It’s not my intention to blame them for the fundamental instability of this whole thing. That’s my bad. Because I know better, and I can work around them when I put my mind to it. I just didn’t do that. And I waited too long to get a jump on things. Because I was too busy being pissed off at the other folks, to actually dig in and make my life easier.
It took me about a week to get my sh*t together — on Sunday/Monday when things started getting really dicey at home, with me being woken up at 3:30 a.m. by someone in an uncontrollable weeping anxiety-induced rage attack who just couldn’t handle having to learn some new things about the new computer I hooked up over the weekend. I mean, just total meltdown — all because things weren’t working the way they wanted them to.
And at 4:00 a.m. as I realized I was NOT going to get the full night’s sleep I really needed to be viable and competent at work in a few hours, it occurred to me that I was probably acting just like this — and I decided to stop.
So, I did. I just buckled down and got down to work. And seriously folks, I have done some super-human work in the past week. Of course, it’s not done yet, and I have a bunch of outlying issues to deal with, thanks to my poor planning and whiny-ass behavior, but I have done a truly stellar job. And I’ve managed to eke more cooperation out of colleagues who are not only down the hall but all over the world, than I realistically expected to get.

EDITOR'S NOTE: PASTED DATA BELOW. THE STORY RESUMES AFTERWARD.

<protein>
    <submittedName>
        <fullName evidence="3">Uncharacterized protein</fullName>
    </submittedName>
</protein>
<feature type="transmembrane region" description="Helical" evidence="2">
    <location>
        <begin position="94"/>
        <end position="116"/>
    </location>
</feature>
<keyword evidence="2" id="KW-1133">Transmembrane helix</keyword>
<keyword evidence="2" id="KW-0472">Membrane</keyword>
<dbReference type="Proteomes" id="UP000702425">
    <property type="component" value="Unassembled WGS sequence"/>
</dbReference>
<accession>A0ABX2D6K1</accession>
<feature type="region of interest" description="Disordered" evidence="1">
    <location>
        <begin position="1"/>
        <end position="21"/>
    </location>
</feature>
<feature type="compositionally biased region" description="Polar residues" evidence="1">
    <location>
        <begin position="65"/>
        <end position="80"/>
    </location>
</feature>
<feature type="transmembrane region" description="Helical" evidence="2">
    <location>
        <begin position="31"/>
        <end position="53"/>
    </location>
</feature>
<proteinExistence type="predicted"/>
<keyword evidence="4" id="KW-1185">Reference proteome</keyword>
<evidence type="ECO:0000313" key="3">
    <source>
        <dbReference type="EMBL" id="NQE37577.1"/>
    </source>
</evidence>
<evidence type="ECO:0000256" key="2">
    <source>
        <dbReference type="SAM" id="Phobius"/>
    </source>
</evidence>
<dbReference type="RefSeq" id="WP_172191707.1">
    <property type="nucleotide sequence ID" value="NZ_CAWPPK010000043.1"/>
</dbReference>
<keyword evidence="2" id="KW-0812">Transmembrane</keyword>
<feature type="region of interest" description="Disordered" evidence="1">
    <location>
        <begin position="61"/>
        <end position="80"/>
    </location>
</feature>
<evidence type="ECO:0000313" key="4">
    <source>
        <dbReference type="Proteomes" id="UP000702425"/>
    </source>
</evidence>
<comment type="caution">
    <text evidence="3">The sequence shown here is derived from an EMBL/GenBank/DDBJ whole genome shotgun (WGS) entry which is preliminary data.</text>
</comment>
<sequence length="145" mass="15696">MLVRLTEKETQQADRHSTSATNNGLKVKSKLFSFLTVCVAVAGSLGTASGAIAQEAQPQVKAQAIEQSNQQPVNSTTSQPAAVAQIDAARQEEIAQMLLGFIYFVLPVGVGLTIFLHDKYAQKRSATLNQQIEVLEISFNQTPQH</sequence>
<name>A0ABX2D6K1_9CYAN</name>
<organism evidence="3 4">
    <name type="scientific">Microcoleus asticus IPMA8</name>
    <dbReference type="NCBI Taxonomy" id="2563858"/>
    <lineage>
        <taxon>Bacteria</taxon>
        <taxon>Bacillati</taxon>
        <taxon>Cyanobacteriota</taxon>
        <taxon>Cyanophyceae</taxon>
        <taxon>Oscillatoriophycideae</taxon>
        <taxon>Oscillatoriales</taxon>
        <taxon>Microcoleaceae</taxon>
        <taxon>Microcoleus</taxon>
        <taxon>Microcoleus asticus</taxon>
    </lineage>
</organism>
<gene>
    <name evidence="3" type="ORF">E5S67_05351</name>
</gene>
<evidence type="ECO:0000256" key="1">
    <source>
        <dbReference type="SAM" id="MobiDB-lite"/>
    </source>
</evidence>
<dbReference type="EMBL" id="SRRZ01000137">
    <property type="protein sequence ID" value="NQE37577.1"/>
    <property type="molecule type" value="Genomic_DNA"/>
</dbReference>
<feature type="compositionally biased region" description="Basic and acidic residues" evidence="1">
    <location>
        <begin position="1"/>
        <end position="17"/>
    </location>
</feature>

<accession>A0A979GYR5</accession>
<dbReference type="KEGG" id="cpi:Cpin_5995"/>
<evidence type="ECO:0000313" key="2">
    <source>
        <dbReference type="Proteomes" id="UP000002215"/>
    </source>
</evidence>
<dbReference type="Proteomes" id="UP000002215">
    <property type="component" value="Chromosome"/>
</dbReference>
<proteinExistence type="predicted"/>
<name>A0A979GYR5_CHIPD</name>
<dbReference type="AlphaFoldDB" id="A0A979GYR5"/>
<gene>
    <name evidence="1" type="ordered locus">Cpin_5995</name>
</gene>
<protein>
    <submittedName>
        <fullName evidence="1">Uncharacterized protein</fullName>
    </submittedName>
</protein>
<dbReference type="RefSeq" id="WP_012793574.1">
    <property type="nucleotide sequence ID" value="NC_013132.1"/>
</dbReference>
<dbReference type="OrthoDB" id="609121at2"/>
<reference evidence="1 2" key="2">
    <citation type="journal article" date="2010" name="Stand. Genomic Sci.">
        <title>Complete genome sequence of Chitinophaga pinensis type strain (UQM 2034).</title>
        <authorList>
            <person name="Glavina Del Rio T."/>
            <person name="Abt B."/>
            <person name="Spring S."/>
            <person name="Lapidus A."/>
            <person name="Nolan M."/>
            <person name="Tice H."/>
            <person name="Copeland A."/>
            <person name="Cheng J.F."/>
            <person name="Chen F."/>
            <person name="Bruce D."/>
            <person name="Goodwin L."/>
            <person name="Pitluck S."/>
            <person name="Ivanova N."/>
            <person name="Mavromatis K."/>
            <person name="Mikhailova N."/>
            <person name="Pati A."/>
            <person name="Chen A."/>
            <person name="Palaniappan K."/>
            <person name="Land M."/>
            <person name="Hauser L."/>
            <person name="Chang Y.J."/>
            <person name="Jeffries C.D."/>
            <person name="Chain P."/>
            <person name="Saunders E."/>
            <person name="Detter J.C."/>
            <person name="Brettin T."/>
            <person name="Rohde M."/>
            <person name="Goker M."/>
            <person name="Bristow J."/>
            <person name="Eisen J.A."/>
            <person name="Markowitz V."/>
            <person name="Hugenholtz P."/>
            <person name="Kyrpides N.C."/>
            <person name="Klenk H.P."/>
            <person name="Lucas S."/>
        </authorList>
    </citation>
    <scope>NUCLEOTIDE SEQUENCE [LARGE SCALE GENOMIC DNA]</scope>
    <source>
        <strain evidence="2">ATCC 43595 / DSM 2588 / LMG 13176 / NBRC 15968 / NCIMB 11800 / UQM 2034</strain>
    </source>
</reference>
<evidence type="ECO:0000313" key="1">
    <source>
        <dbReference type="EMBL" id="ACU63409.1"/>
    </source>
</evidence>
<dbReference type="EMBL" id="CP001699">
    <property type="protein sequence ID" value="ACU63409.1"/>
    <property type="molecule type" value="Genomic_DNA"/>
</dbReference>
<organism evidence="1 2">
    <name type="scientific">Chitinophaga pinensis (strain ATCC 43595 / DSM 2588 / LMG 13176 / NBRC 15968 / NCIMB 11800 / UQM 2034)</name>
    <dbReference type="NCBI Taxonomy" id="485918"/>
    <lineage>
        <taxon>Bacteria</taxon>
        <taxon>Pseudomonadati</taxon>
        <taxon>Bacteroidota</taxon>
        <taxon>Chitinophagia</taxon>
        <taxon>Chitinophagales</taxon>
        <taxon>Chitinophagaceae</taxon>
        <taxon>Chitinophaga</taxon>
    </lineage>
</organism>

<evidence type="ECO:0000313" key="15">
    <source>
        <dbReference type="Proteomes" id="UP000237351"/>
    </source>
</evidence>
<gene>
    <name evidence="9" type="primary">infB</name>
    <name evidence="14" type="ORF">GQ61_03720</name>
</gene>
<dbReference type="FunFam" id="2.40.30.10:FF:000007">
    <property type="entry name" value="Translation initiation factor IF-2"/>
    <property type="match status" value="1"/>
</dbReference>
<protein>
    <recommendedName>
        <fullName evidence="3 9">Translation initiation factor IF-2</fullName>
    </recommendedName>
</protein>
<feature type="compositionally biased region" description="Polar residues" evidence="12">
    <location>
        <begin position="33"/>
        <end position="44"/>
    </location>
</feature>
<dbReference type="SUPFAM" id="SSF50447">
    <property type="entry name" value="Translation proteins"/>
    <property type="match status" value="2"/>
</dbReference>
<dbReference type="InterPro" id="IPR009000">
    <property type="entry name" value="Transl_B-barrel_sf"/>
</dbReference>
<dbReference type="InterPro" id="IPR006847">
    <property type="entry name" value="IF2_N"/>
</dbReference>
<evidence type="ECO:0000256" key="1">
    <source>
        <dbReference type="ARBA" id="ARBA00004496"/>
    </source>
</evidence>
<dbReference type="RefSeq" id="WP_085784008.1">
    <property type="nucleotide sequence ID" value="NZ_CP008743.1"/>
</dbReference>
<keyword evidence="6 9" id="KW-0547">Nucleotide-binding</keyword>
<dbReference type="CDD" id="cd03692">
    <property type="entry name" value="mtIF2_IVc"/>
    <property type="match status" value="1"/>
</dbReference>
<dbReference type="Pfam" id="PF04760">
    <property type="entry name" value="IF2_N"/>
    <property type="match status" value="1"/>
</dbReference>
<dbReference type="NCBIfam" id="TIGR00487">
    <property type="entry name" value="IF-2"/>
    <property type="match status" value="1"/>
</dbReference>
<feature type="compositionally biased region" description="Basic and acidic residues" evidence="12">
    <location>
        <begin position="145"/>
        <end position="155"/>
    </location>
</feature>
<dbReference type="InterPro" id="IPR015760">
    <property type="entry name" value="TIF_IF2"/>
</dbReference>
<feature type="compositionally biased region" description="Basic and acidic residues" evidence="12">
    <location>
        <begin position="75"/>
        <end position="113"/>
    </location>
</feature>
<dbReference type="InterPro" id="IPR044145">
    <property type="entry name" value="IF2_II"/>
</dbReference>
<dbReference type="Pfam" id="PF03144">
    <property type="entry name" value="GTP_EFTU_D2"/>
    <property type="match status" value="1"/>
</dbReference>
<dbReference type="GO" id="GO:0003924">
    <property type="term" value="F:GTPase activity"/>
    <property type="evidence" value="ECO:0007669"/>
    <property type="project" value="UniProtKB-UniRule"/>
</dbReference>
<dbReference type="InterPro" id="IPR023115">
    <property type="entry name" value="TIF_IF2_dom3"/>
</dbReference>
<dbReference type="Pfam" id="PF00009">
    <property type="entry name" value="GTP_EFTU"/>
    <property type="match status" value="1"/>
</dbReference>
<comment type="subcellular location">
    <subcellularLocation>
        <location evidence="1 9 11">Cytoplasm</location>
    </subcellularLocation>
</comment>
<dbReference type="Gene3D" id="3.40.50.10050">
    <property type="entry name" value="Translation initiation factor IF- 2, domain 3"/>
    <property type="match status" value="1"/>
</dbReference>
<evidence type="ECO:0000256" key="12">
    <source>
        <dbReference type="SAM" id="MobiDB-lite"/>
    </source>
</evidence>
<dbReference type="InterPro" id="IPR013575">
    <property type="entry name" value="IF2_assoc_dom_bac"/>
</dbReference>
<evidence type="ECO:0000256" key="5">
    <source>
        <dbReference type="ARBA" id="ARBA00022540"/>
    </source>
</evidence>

It’s all working out. At a price, sure, but it’s all working out. And these are lessons I’m not likely to forget next time. Or maybe I will.
Looking back on the past couple of weeks, I try to find the ways that I could have made my life easier. And I look for my blind spots. I think back to my list of 84 ways TBI can make your life really interesting, and I think about the things that have contributed to this situation. Viewing the list, it looks like a ton of issues have all come up:
[x] Impulsiveness – check
[x] Aggression (verbal/physical) – check (my apologies to my coworkers)
[x] Raging behavior – check (again, my apologies to my coworkers)
[x] Trouble being understood – check
[x] Trouble understanding – check
[x] Trouble finding words – check
[x] Trouble communicating in general – check
[x] Agitated, can’t settle down – check
[x] Angerrrrrr!!! – check
[x] Anxiety – Feeling vague fear, worry, anticipation of doom – double check
[x] Depression, feeling down – check
[x] Excitability! – check
[x] Everything feels like an effort – check
[x] Feeling unsure of yourself – check
[x] Feelings of dread – check
[x] Feeling like you’re observing yourself from afar 17. Feelings of well-being
[x] Feeling guilty – check
[x] Feeling hostile towards others – check
[x] Impatience – check
[x] Irritability – check
[x] No desire to talk or move – check
[x] Feeling lonely – check
[x] Nervousness – check
[x] Feelings of panic – check
[x] Rapid mood swings – double-check
[x] Restlessness – check
[x] Tearfulness, crying spells – check
[x] Feeling tense – check
[x] Feeling vague longing/yearning – check
[x] Being overly busy (more than usual) – check
[x] Feeling like you can’t get moving, you’re stuck – check
[x] Feeling like you can’t get anything done – double check
Mental 34. Altered consciousness 35. Aura or weird reverie, trance
[x] 36. Trouble concentrating – check
[x] Trouble making decisions easily – check
[x] Trouble reading – check
[x] Analytical skills suffer – check
[x] Trouble telling what’s real or not – check
[x] Being easily distracted – check
[x] Being forgetful, can’t remember – check
[x] Nightmares – check
[x] Worrisome thoughts – check
Physical – Eating
[x] Food cravings – check